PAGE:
Not much has improved in the Philippines, at least when it comes to the state of peace in the country, a recent study shows.
With a score of 2.512 and a global ranking of 137 out of 163 countries — only a notch higher than its score last year — the Philippines is placed 18th out of 19 in the region.
The only country said to be less peaceful than the Philippines is North Korea, which has a global ranking of 150.
This, despite Asia-Pacific being the third most peaceful out of nine regions in the world.
The study said that while the Philippines experienced some “very slight” improvements, thanks in part to President Rodrigo Duterte’s warming relations with China, internal conflicts contributed to the country’s low ranking.
“The Philippines suffered particularly badly as President Duterte continued his assault on alleged drug dealers and from the five-month battle between government forces and Islamic militants who took over the city of Marawi, resulting in almost 1,200 militants, government forces and civilians killed,” the report read.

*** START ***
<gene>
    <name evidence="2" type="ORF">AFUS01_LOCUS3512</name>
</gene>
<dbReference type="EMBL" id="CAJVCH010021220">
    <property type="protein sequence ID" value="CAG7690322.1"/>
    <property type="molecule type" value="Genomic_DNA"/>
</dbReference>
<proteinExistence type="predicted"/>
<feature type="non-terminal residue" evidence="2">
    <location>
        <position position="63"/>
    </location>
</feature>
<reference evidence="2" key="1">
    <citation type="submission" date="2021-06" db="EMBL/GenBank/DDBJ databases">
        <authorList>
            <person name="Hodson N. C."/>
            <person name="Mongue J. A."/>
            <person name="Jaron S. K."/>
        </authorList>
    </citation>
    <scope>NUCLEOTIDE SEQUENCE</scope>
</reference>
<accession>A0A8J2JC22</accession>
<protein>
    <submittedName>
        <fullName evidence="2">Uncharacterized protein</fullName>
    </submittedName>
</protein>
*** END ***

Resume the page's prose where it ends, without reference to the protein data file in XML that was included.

Apart from the more than 1,000 killed by the Marawi battle, the entire island of Mindanao is still under martial law.
On the drug war front, latest data from the Philippine National Police show that there have been more than 4,000 deaths in police anti-drug operations since the war on drugs started in 2016. However, human rights groups like the Human Rights Watch say drug war deaths is closer to 12,000.
To be fair, there is still a sizable difference between North Korea and the Philippines’ rankings. North Korea is categorized as having a “very low” state of peace while the Philippines is only at “low.”
It’s also important to note that there are only 19 countries in the Asia-Pacific category which does not include places located in South Asia and the Middle East.
On the other end of the spectrum, New Zealand is number one in the Asia-Pacific category — and number two globally — followed by Singapore, which is the 2nd most peaceful in the region and 8th most peaceful in the world.
No surprise here, really.
First on the global list is Iceland and at the very bottom is Syria.
Th Global Peace Index 2018 was based on 23 qualitative and quantitative indicators and measures the state of peace using three thematic domains including the level of societal safety and security, the extent of ongoing domestic and international conflict, and the degree of militarisation.